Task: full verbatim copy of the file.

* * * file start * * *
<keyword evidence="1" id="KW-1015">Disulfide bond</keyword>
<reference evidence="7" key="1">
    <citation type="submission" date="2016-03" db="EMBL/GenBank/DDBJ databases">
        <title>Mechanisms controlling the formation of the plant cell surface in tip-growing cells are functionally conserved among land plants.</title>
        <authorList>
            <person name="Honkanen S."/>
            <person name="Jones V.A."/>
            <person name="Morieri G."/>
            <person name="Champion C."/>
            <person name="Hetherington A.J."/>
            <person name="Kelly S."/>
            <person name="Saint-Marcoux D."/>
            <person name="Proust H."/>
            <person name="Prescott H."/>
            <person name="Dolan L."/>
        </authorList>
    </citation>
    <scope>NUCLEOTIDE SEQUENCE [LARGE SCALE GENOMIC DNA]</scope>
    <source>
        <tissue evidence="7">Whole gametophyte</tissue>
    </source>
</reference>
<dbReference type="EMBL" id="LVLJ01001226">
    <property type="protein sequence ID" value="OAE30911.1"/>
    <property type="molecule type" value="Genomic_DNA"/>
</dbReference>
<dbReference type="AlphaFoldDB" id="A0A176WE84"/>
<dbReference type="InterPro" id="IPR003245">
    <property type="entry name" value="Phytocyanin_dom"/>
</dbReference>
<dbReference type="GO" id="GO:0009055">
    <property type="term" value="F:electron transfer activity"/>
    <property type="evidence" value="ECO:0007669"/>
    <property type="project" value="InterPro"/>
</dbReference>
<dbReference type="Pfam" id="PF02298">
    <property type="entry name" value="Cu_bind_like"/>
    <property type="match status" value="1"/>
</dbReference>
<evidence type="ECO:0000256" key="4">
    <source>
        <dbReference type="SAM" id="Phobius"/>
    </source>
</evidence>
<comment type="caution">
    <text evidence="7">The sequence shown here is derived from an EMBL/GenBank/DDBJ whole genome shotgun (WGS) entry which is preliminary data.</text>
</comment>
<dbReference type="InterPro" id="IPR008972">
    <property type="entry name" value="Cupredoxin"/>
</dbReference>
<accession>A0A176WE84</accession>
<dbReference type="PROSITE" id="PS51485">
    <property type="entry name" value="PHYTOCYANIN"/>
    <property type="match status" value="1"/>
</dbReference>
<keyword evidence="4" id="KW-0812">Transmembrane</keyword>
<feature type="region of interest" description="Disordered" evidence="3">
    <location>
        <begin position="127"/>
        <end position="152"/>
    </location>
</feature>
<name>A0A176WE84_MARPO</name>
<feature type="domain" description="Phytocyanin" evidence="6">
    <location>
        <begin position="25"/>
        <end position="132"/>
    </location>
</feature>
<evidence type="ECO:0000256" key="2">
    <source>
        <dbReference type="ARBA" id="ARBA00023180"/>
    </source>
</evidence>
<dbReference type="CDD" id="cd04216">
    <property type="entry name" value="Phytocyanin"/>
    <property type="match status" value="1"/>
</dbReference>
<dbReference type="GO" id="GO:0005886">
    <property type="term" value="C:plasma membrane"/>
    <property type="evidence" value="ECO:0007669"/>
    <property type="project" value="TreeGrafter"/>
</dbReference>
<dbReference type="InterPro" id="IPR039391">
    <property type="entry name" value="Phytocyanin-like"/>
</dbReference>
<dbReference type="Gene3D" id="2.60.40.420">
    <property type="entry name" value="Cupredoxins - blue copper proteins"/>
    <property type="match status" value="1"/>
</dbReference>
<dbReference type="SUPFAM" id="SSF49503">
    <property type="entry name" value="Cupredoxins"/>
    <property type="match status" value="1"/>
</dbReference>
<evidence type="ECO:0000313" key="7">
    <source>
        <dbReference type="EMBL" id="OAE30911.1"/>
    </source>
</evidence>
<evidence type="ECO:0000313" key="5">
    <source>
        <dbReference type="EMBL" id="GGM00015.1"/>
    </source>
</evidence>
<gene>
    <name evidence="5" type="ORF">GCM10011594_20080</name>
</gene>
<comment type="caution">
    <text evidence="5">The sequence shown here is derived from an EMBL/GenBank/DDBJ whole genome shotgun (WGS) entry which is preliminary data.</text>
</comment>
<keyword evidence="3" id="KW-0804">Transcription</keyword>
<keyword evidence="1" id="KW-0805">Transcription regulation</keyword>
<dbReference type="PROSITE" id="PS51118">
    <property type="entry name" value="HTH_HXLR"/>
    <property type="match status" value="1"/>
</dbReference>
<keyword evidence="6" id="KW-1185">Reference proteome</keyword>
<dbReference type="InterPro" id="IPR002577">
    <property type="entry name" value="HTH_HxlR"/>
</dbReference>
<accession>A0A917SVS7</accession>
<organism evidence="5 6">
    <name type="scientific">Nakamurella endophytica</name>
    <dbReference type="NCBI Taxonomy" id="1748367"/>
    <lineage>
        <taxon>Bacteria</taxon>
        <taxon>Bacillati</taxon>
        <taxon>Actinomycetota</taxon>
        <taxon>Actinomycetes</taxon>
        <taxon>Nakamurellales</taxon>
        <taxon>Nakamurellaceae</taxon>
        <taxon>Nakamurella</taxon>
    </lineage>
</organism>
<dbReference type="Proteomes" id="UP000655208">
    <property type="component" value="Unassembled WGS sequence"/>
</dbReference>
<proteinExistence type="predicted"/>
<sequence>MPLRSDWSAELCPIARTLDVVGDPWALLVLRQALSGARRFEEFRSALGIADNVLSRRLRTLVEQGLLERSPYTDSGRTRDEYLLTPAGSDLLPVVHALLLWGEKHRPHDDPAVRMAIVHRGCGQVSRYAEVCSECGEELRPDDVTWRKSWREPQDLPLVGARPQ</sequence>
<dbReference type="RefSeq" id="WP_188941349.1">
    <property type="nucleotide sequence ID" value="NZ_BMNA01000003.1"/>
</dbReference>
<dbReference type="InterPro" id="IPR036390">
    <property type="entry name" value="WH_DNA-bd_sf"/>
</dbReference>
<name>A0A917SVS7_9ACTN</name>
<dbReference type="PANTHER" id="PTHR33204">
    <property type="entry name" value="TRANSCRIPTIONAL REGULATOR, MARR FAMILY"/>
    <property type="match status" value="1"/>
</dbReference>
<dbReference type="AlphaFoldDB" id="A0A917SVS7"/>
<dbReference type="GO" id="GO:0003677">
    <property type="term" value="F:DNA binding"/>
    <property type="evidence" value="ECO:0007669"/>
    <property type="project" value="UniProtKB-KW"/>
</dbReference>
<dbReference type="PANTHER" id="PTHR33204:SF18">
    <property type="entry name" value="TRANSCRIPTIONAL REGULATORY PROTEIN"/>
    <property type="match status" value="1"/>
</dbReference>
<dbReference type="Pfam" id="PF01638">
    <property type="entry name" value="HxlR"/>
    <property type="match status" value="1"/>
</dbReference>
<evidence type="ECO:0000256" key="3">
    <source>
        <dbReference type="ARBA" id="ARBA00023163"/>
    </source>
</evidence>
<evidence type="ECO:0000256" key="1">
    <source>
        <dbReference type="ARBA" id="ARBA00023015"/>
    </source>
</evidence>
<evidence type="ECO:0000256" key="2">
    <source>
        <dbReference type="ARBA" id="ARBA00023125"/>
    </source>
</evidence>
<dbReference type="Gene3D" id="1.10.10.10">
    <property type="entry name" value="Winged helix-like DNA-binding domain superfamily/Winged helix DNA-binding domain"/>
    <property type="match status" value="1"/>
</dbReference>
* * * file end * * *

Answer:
<keyword evidence="1" id="KW-1015">Disulfide bond</keyword>
<reference evidence="7" key="1">
    <citation type="submission" date="2016-03" db="EMBL/GenBank/DDBJ databases">
        <title>Mechanisms controlling the formation of the plant cell surface in tip-growing cells are functionally conserved among land plants.</title>
        <authorList>
            <person name="Honkanen S."/>
            <person name="Jones V.A."/>
            <person name="Morieri G."/>
            <person name="Champion C."/>
            <person name="Hetherington A.J."/>
            <person name="Kelly S."/>
            <person name="Saint-Marcoux D."/>
            <person name="Proust H."/>
            <person name="Prescott H."/>
            <person name="Dolan L."/>
        </authorList>
    </citation>
    <scope>NUCLEOTIDE SEQUENCE [LARGE SCALE GENOMIC DNA]</scope>
    <source>
        <tissue evidence="7">Whole gametophyte</tissue>
    </source>
</reference>
<dbReference type="EMBL" id="LVLJ01001226">
    <property type="protein sequence ID" value="OAE30911.1"/>
    <property type="molecule type" value="Genomic_DNA"/>
</dbReference>
<dbReference type="AlphaFoldDB" id="A0A176WE84"/>
<dbReference type="InterPro" id="IPR003245">
    <property type="entry name" value="Phytocyanin_dom"/>
</dbReference>
<dbReference type="GO" id="GO:0009055">
    <property type="term" value="F:electron transfer activity"/>
    <property type="evidence" value="ECO:0007669"/>
    <property type="project" value="InterPro"/>
</dbReference>
<dbReference type="Pfam" id="PF02298">
    <property type="entry name" value="Cu_bind_like"/>
    <property type="match status" value="1"/>
</dbReference>
<evidence type="ECO:0000256" key="4">
    <source>
        <dbReference type="SAM" id="Phobius"/>
    </source>
</evidence>
<comment type="caution">
    <text evidence="7">The sequence shown here is derived from an EMBL/GenBank/DDBJ whole genome shotgun (WGS) entry which is preliminary data.</text>
</comment>
<dbReference type="InterPro" id="IPR008972">
    <property type="entry name" value="Cupredoxin"/>
</dbReference>
<accession>A0A176WE84</accession>
<dbReference type="PROSITE" id="PS51485">
    <property type="entry name" value="PHYTOCYANIN"/>
    <property type="match status" value="1"/>
</dbReference>
<keyword evidence="4" id="KW-0812">Transmembrane</keyword>
<feature type="region of interest" description="Disordered" evidence="3">
    <location>
        <begin position="127"/>
        <end position="152"/>
    </location>
</feature>
<name>A0A176WE84_MARPO</name>
<feature type="domain" description="Phytocyanin" evidence="6">
    <location>
        <begin position="25"/>
        <end position="132"/>
    </location>
</feature>
<evidence type="ECO:0000256" key="2">
    <source>
        <dbReference type="ARBA" id="ARBA00023180"/>
    </source>
</evidence>
<dbReference type="CDD" id="cd04216">
    <property type="entry name" value="Phytocyanin"/>
    <property type="match status" value="1"/>
</dbReference>
<dbReference type="GO" id="GO:0005886">
    <property type="term" value="C:plasma membrane"/>
    <property type="evidence" value="ECO:0007669"/>
    <property type="project" value="TreeGrafter"/>
</dbReference>
<dbReference type="InterPro" id="IPR039391">
    <property type="entry name" value="Phytocyanin-like"/>
</dbReference>
<dbReference type="Gene3D" id="2.60.40.420">
    <property type="entry name" value="Cupredoxins - blue copper proteins"/>
    <property type="match status" value="1"/>
</dbReference>
<dbReference type="SUPFAM" id="SSF49503">
    <property type="entry name" value="Cupredoxins"/>
    <property type="match status" value="1"/>
</dbReference>
<evidence type="ECO:0000313" key="7">
    <source>
        <dbReference type="EMBL" id="OAE30911.1"/>
    </source>
</evidence>
<evidence type="ECO:0000313" key="5">
    <source>
        <dbReference type="EMBL" id="GGM00015.1"/>
    </source>
</evidence>
<gene>
    <name evidence="5" type="ORF">GCM10011594_20080</name>
</gene>
<comment type="caution">
    <text evidence="5">The sequence shown here is derived from an EMBL/GenBank/DDBJ whole genome shotgun (WGS) entry which is preliminary data.</text>
</comment>
<keyword evidence="3" id="KW-0804">Transcription</keyword>
<keyword evidence="1" id="KW-0805">Transcription regulation</keyword>
<dbReference type="PROSITE" id="PS51118">
    <property type="entry name" value="HTH_HXLR"/>
    <property type="match status" value="1"/>
</dbReference>
<keyword evidence="6" id="KW-1185">Reference proteome</keyword>
<dbReference type="InterPro" id="IPR002577">
    <property type="entry name" value="HTH_HxlR"/>
</dbReference>
<accession>A0A917SVS7</accession>
<organism evidence="5 6">
    <name type="scientific">Nakamurella endophytica</name>
    <dbReference type="NCBI Taxonomy" id="1748367"/>
    <lineage>
        <taxon>Bacteria</taxon>
        <taxon>Bacillati</taxon>
        <taxon>Actinomycetota</taxon>
        <taxon>Actinomycetes</taxon>
        <taxon>Nakamurellales</taxon>
        <taxon>Nakamurellaceae</taxon>
        <taxon>Nakamurella</taxon>
    </lineage>
</organism>
<dbReference type="Proteomes" id="UP000655208">
    <property type="component" value="Unassembled WGS sequence"/>
</dbReference>
<proteinExistence type="predicted"/>
<sequence>MPLRSDWSAELCPIARTLDVVGDPWALLVLRQALSGARRFEEFRSALGIADNVLSRRLRTLVEQGLLERSPYTDSGRTRDEYLLTPAGSDLLPVVHALLLWGEKHRPHDDPAVRMAIVHRGCGQVSRYAEVCSECGEELRPDDVTWRKSWREPQDLPLVGARPQ</sequence>
<dbReference type="RefSeq" id="WP_188941349.1">
    <property type="nucleotide sequence ID" value="NZ_BMNA01000003.1"/>
</dbReference>
<dbReference type="InterPro" id="IPR036390">
    <property type="entry name" value="WH_DNA-bd_sf"/>
</dbReference>
<name>A0A917SVS7_9ACTN</name>
<dbReference type="PANTHER" id="PTHR33204">
    <property type="entry name" value="TRANSCRIPTIONAL REGULATOR, MARR FAMILY"/>
    <property type="match status" value="1"/>
</dbReference>
<dbReference type="AlphaFoldDB" id="A0A917SVS7"/>
<dbReference type="GO" id="GO:0003677">
    <property type="term" value="F:DNA binding"/>
    <property type="evidence" value="ECO:0007669"/>
    <property type="project" value="UniProtKB-KW"/>
</dbReference>
<dbReference type="PANTHER" id="PTHR33204:SF18">
    <property type="entry name" value="TRANSCRIPTIONAL REGULATORY PROTEIN"/>
    <property type="match status" value="1"/>
</dbReference>
<dbReference type="Pfam" id="PF01638">
    <property type="entry name" value="HxlR"/>
    <property type="match status" value="1"/>
</dbReference>
<evidence type="ECO:0000256" key="3">
    <source>
        <dbReference type="ARBA" id="ARBA00023163"/>
    </source>
</evidence>
<evidence type="ECO:0000256" key="1">
    <source>
        <dbReference type="ARBA" id="ARBA00023015"/>
    </source>
</evidence>
<evidence type="ECO:0000256" key="2">
    <source>
        <dbReference type="ARBA" id="ARBA00023125"/>
    </source>
</evidence>
<dbReference type="Gene3D" id="1.10.10.10">
    <property type="entry name" value="Winged helix-like DNA-binding domain superfamily/Winged helix DNA-binding domain"/>
    <property type="match status" value="1"/>
</dbReference>